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Hives: Overview


What are hives?
This is a skin reaction that causes bumps, raised patches, or both to suddenly appear on the skin. The bumps and raised patches are often itchy and may look swollen. The medical name for hives is urticaria.

Are hives contagious?
No, you cannot get hives by touching someone else’s hives or being around someone who has hives.

However, some people develop hives when they have a contagious disease like strep throat or a common cold. If someone with hives has a contagious disease, you can catch the contagious disease — but not hives.

Most hives are intensely itchy. The size of an individual hive ranges from as small as a pinhead to several inches across. Hives can appear alone or in a group. Some hives join together to form large patches called plaques.

Hives come in different shapes and sizes

This patient developed welts that look like small bumps and large patches.

Girl with hives on shoulder, arm, and back.

Swelling can be a medical emergency

Along with hives, some people develop swelling deep in their skin or the moist tissue that lines the mouth/lip, eyelids, or other areas. This swelling is called angioedema.

Angioedema is usually harmless; however, it becomes a life-threatening emergency if it causes:

  • Swelling in your mouth or throat

  • Problems breathing

Angioedema can also cause noticeable swelling on the lips, eyes, and other parts of the body. It usually goes away in a few days. Until the swelling subsides, you may feel uncomfortable.

Swelling can be a medical emergency

If swelling develops in your mouth or throat or you have or difficulty breathing, get immediate medical care or go to the nearest emergency room.

How long do hives last?

Hives are usually harmless and temporary. A single hive tends to last for a few minutes to a few hours. Most hives clear within 24 hours.

As existing hives clear, new ones can form. New hives may appear on the same or different areas on the skin. Most people get new hives for a few days to a few weeks.

If new hives continue to appear for six weeks or longer, you have a condition called chronic hives.

When the cause of chronic hives is unknown, the condition is called chronic spontaneous urticaria (CSU). People who have CSU get new hives daily — or almost daily. This can continue for months or years.

Living with CSU can affect your quality of life. Some people say they feel a loss of control because they never know when hives will appear. Though, hives often worsen during the night. This can make it difficult to sleep.

A continual loss of sleep can make you feel tired and irritable. Some people develop anxiety or depression. All of this can affect your ability to do well in school or at work.

Dermatologists care for people who have chronic hives. Treatment can help relieve the discomfort. If a cause can be found, avoiding the cause can prevent new hives.

For some people, the cause of their hives is something that touches their skin. Your own sweat, cold, sunlight, or the light pressure of a purse strap can cause hives. Dermatologists call this type of hives inducible hives. It only develops when something that causes hives for that person touches the skin.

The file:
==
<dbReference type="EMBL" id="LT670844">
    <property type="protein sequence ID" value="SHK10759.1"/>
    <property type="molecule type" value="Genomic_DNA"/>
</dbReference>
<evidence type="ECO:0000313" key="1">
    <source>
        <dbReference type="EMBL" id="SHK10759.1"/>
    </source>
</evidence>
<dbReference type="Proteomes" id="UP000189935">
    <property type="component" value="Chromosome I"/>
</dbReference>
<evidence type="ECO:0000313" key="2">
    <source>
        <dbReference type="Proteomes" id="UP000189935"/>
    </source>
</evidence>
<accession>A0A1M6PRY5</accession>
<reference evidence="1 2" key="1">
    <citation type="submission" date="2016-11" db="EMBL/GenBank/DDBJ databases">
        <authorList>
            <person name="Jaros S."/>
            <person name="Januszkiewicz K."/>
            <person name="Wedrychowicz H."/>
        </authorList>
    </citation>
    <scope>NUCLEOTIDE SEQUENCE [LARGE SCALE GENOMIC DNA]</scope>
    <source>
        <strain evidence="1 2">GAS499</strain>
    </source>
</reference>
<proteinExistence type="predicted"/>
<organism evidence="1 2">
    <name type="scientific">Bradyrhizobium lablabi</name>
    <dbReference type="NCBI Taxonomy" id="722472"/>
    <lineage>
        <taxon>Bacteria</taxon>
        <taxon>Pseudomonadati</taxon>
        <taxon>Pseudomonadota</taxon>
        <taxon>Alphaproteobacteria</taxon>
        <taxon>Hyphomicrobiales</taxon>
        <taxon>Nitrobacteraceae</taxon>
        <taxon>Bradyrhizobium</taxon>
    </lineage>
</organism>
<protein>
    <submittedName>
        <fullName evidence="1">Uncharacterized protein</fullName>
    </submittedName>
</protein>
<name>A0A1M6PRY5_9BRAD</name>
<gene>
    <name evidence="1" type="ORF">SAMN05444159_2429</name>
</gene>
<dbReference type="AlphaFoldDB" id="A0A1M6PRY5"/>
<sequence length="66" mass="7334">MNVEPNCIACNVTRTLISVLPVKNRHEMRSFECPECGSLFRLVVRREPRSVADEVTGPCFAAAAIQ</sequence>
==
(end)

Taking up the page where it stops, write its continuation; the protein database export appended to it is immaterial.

When this type of hives continues for six weeks or longer, it’s called chronic inducible hives. By avoiding the cause, you can prevent new hives.

Just as hives have many causes, they can also appear on the skin in many ways. You’ll find pictures that show what hives can look like at: Hives: Signs and symptoms.

Related AAD resources

Used with permission of DermNet NZ.

Antia C, Baquerizo K, et al. “Urticaria: A comprehensive review: Epidemiology, diagnosis, and work-up.” J Am Acad Dermatol. 2018;79(4):599-614.

Grattan CEH and Saini SS. “Urticaria and angioedema.” In: Bolognia JL, et al. Dermatology. (4th edition). Mosby Elsevier, China, 2018:304-19.

Hide M, Takahagi S, et al. “Urticaria and angioedema.” In: Kang S, et al. Fitzpatrick’s Dermatology. (9th edition) McGraw Hill Education, United States of America, 2019:684-785.

Rosman Y, Hershko AY, et al. “Characterization of chronic urticaria and associated conditions in a large population of adolescents.” J Am Acad Dermatol. 2019;81(1):129-135.

Silvestre Salvador JF, Giménez-Arnau AM, et al. “Managing urticaria in the emergency department: Recommendations of a multidisciplinary expert panel.” Emergencias. 2021 Aug;33(4):299-308.

Wertenteil S, Strunk A, et al. “Prevalence estimates for chronic urticaria in the United States: A sex- and age-adjusted population analysis.” J Am Acad Dermatol. 2019;81(1):152-6.

Wong HK. “Urticaria.” In: Medscape (Elston DM., Ed.) Last updated 9/16/2020. Last accessed 8/1/2021.

Yosipovitch G and Kwatra SG. “Chronic urticaria.” In: Living with itch: A patient’s guide. The Johns Hopkins University Press. United States, 2013: 56-9.

Written by:
Paula Ludmann, MS

Reviewed by:
Rajiv Nijhawan, MD, FAAD
Dara Spearman, MD, FAAD

Last updated: 9/28/21